The Tragically Hip’s music has often acknowledged and negotiated this cleavage between consciousness and reality of Canadian social construction, not merely in terms of population density but also in literature (“Courage”, invoking Hugh MacLennan, the coiner of the vaunted concept of “The Two Solitudes” to describe the gap between Anglophone and Francophone Canadians), language (“Born in the Water” is concerned with Quebec’s protectionist French language legislation), and sports (“Fifty Mission Cap”, embraced as a Leafs Nation anthem, probes the commodification of the superstitions that surround discourse over athletic competition). Furthermore, the band so often discussed as purveyors of Canadian identity have a demonstrated ambivalence to the rough jingoism of their flag-waving devotees, and Downie has often branched out into more international subject matter, setting his evocative lyrics in Vienna, the frigid North Atlantic, and the spooky forests of Russia on occasion.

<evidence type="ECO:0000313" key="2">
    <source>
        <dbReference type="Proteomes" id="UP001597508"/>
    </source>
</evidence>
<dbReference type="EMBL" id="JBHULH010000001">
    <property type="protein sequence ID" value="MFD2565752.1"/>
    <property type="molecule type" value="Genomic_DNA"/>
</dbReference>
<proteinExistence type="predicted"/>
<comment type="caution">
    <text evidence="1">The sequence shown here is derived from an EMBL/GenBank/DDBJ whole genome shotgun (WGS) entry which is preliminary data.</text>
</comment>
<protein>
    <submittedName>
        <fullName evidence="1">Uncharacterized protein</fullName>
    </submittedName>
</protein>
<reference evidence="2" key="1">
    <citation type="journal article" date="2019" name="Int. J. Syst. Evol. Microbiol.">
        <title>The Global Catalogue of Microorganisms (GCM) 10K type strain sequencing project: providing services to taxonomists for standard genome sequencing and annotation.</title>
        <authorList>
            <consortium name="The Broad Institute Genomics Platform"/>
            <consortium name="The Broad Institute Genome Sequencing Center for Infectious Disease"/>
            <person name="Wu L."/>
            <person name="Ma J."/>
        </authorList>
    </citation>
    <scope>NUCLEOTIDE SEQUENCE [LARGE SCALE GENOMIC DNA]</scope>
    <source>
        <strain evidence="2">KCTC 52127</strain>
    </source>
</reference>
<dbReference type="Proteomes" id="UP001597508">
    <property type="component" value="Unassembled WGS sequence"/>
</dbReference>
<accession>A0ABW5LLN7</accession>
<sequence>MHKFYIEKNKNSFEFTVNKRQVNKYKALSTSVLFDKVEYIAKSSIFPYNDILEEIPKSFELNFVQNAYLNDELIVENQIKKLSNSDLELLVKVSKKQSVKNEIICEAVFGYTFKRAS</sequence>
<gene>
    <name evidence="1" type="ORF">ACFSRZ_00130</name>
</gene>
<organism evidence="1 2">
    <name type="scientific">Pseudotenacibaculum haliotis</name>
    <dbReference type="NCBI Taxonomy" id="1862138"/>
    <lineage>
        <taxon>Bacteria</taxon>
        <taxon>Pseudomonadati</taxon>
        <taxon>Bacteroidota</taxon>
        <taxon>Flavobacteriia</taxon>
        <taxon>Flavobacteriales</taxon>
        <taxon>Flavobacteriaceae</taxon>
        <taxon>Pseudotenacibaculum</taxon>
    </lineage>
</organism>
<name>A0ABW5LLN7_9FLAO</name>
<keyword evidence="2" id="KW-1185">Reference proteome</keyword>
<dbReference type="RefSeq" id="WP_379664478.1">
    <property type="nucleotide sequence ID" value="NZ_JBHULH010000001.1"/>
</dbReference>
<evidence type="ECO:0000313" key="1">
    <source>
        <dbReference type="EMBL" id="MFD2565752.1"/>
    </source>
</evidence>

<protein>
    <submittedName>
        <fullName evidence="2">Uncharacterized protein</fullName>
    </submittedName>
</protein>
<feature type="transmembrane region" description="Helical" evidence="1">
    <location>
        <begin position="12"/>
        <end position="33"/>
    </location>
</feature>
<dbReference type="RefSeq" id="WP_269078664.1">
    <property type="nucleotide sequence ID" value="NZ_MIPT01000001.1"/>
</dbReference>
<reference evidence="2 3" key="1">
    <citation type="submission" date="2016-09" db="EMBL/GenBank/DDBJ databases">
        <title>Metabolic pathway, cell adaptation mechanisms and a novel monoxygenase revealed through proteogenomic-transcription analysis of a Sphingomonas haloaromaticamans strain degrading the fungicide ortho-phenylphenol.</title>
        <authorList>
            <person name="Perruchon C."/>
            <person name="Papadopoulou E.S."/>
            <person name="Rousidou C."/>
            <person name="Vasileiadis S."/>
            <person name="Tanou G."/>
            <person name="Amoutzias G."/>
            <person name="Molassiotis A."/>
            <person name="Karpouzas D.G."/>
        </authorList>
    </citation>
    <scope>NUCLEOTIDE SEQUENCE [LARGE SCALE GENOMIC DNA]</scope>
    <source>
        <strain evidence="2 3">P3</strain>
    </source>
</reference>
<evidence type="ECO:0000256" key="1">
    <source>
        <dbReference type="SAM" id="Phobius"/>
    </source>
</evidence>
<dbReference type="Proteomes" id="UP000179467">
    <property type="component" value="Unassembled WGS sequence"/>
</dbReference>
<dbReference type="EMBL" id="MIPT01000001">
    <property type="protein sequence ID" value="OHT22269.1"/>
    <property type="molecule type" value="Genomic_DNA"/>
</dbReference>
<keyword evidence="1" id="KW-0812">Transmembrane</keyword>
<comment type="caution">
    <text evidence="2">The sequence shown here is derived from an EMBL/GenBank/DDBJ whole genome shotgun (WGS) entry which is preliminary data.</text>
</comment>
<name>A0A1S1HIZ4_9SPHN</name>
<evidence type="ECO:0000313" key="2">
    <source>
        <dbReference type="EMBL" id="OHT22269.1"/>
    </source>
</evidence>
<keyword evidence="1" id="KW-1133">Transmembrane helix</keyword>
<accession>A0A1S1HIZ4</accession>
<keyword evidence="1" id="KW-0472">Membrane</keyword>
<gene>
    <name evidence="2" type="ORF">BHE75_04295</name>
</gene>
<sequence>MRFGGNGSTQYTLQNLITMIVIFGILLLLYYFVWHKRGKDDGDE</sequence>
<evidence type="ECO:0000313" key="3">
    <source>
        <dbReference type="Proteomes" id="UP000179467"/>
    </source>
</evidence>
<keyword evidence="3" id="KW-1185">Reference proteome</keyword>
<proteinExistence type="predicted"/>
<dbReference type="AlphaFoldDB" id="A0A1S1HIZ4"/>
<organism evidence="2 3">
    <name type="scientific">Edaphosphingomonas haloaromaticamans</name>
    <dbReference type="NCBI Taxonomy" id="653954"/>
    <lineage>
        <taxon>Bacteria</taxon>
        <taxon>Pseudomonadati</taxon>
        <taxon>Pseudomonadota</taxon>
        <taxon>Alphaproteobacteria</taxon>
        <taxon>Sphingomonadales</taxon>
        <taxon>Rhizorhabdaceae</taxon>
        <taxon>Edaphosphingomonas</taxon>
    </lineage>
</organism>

But The Tragically Hip in Bobcaygeon strips all of that away and presents the Hip as they are and as they have long been: the pre-eminent Canadian musical heroes of the country’s centre-right, rural/suburban white hoser middle class. Keen finds and speaks to a fascinating variety of such fans in the film, and their insights into how the band’s music is received and understood and how the mystical appeal of “Bobcaygeon” is at the centre of the Hip mythos are often revealing and surprising. One couple shares the intimate details of their courtship and how the band’s music underscored their growing fondness; another couple shares a dream vacation to see the Hip in the Caribbean which included repeated encounters with band members; Bobcaygeonian locals tell of how the song has made their hometown instantly recognized across the country; a whole family of fanatical followers show off their collection of Hip-themed tattoos, including a teen girl with an eternal Downie lyrical gem from “Leave” on her ankle: “Change yourself into something you love”.